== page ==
Statistical properties of sample zygotic association and sK2 are examined for the simulated samples of sizes n = 30 and n = 100. Despite the slight downward bias in the mean values of sK2(2) by a factor of (n − 1)/n, its observed standard deviations are very close to their expected values even for n = 30 (Table 5), suggesting that (14b) is an adequate approximation to the sampling variance of sK2(2) . Table 5 also shows that Hardy-Weinberg disequilibrium (D) affects σK2(2) in an interesting way. Avoidance of mating between relatives (D < 0) increases heterozygosity whereas inbreeding (D > 0) decreases it. Thus, σK2(2) is expected to be greater for D < 0 or smaller for D > 0 than that for the equilibrium population (D = 0). However, this is not true when the gene frequency approaches p = 0.5. At p = 0.5, the maximum σK2(2) is obtained only when the population is in the Hardy-Weinberg equilibrium (D = 0) and any change in heterozygosity either due to avoidance of mating between relatives or to inbreeding would result in a smaller σK2(2) . Negligible skewness and kurtosis suggest that the normality of the sampling distribution of sK2(2) required for the test criterion (16) is probably adequate even though our simulation results are limited to the two loci only. As expected, the estimates of zygotic association in all simulated populations are zero or very close to zero. The increase of sample size from n = 30 to n = 100 (not presented) has improved the results only slightly.
TABLE 4
Joint frequencies of nine genotypes at loci j and l in terms of their single-locus genotypic frequencies and zygotic associations
TABLE 5
Mean, standard deviation, skewness, and kurtosis of under zero zygotic association for two gene frequencies (p) and three Hardy-Weinberg disequilibria (D)
The means of ω∼1111 are close to their respective theoretical values and the sampling variances of ω∼1111 increase with increasing gene frequencies at n = 30 (Table 6). The increase of sample sizes from 30 to 100 reduces the sampling variances and downward bias of estimated σK2 (results not presented for n = 100). The XsK22 test statistics are close to their expected values of 30.0 for n = 30 and 100.0 for n = 100 when zygotic association is small at low gene frequencies, but fluctuate with large positive or negative zygotic associations at more intermediate gene frequencies. The standard deviations of the chi-square statistics are also close to their expectations of 7.75 for n = 30 and 14.14 for n = 100 in most cases, but sizable discrepancies occur in the cases of large positive or negative zygotic associations. Similar patterns of sampling behaviors and properties are revealed for ω1212=ω2121 and ω∼2222 .
Judging from the estimated powers of the two test statistics, the zygotic associations are detectable only when they are positive and when the gene frequencies are close to 0.5 (Table 6). Figure 2 further shows that the powers increase with the large, positive zygotic associations and that zero powers are obtained for the large, negative zygotic associations when p = 0.5 and D = 0.125. Similar patterns are observed for other values of p and D. It is of interest to note that, unlike the nonlinear relationship in Figure 2, a linear relationship of zygotic associations with the variances of K or with chi-square values is observed (results not shown). The power should be 0.05 for the cases of no zygotic associations as a 5% significance level is used to reject these null hypotheses. According to this criterion, both tests perform reasonably well. While test (16) is slightly more powerful than test (15) in most cases, the two tests essentially provide the same amount of power across the range of zygotic associations. The increase of sample size from 30 to 100 results in an increase in the power of detecting the zygotic associations. Hardy-Weinberg disequilibrium (D) has little effect on the detection. For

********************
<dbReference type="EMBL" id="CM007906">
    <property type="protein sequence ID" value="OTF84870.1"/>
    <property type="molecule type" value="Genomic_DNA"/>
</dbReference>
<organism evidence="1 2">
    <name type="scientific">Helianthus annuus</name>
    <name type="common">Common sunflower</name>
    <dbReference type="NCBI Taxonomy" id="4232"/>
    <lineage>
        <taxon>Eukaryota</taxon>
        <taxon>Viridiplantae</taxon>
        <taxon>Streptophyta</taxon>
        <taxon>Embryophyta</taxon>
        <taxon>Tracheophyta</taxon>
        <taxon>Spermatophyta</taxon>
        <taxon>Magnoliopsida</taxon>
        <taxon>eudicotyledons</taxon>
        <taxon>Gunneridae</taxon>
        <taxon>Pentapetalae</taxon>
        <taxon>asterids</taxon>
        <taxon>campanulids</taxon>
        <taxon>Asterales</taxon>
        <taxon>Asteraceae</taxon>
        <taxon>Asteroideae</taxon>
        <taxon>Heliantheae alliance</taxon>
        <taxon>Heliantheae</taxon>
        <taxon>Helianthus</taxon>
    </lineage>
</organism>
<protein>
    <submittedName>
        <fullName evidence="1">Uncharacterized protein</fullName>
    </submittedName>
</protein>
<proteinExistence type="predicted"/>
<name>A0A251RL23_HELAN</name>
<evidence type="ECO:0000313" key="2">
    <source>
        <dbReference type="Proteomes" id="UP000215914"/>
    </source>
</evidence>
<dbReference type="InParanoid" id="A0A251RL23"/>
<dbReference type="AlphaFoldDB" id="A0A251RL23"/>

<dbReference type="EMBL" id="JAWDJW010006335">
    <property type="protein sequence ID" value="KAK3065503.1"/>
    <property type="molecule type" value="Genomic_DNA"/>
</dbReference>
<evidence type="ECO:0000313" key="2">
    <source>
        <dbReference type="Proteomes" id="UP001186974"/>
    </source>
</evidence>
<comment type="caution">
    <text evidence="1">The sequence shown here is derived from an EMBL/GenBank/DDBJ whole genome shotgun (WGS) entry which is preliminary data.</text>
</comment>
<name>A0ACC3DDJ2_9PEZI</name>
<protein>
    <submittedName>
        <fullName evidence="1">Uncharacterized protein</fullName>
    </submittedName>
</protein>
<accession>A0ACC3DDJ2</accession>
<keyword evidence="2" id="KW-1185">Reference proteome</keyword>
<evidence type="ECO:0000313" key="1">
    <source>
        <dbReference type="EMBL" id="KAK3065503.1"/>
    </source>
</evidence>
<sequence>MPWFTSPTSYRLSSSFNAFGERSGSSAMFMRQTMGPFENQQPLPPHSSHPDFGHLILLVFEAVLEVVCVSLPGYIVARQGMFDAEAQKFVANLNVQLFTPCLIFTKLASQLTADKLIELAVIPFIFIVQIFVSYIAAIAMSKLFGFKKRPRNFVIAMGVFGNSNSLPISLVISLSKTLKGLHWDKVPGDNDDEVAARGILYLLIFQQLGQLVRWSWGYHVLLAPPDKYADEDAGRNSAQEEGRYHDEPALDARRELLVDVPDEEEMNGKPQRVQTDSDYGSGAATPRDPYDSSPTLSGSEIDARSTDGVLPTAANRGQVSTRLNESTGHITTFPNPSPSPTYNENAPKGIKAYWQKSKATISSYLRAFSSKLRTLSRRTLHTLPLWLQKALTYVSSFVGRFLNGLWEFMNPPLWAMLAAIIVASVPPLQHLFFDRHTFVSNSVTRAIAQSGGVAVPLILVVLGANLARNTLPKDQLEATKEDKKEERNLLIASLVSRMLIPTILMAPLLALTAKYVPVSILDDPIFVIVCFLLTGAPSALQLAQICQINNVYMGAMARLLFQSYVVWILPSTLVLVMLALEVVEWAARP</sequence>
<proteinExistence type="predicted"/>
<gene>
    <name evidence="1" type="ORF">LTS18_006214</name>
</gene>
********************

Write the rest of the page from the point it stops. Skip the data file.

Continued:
example, with p = 0.5, ω1111=0.0938 for both D = −0.125 and D = 0.125. The power estimates with n =30 are 0.810 for D = −0.125 and 0.816 for D = 0.125, according to the chi-square test criteria (15).
DISCUSSION
A wide range of molecular data, from isozymes to newly developed microsatellite markers, is now available
for population genetic analysis. The average heterozygosity across all the loci scored has been routinely used to summarize the molecular data at hand. In the presence of nonrandom associations within and among loci, there is a need to characterize various genic disequilibria (e.g., Cockerham and Weir 1973; Weir 1979; Weir and Cockerham 1989), but the number of disequilibria for multiple alleles and many loci quickly increases beyond comprehension. This article has expanded the earlier concept of zygotic associations to effectively summarize those disequilibria within and between pairs of loci [cf. (9a) and (9b)]. The measure of zygotic associations shares most of the properties by gametic disequilibrium, but at the zygote level (Table 4). Further, we have developed a method to compute a set of summary statistics that are used to characterize and estimate the multilocus associations in the nonequilibrium population. This development substantiates and complements the earlier development of Brown et al. (1980) for a Hardy-Weinberg equilibrium population in which the multilocus associations are the function of only one type of two-locus disequilibria, gametic disequilibria. For the equilibrium population, our method reduces to that of Brown et al. (1980) because, in this case, the gametic frequencies can be inferred from the zygotic frequencies at individual loci. However, our method should be of more general use in elucidating the multilocus organizations in nonequilibrium and equilibrium diploid populations. For haploid data such as those from genetic assessment of bacterial or inbred plant populations, the procedures of Brown et al. (1980) and Haubold et al. (1998) should be used to construct the distribution of K through comparing all possible pairs of gametes in a population and to estimate different moments of K with an account of the interdependence between the gamete pairs for detecting multilocus associations.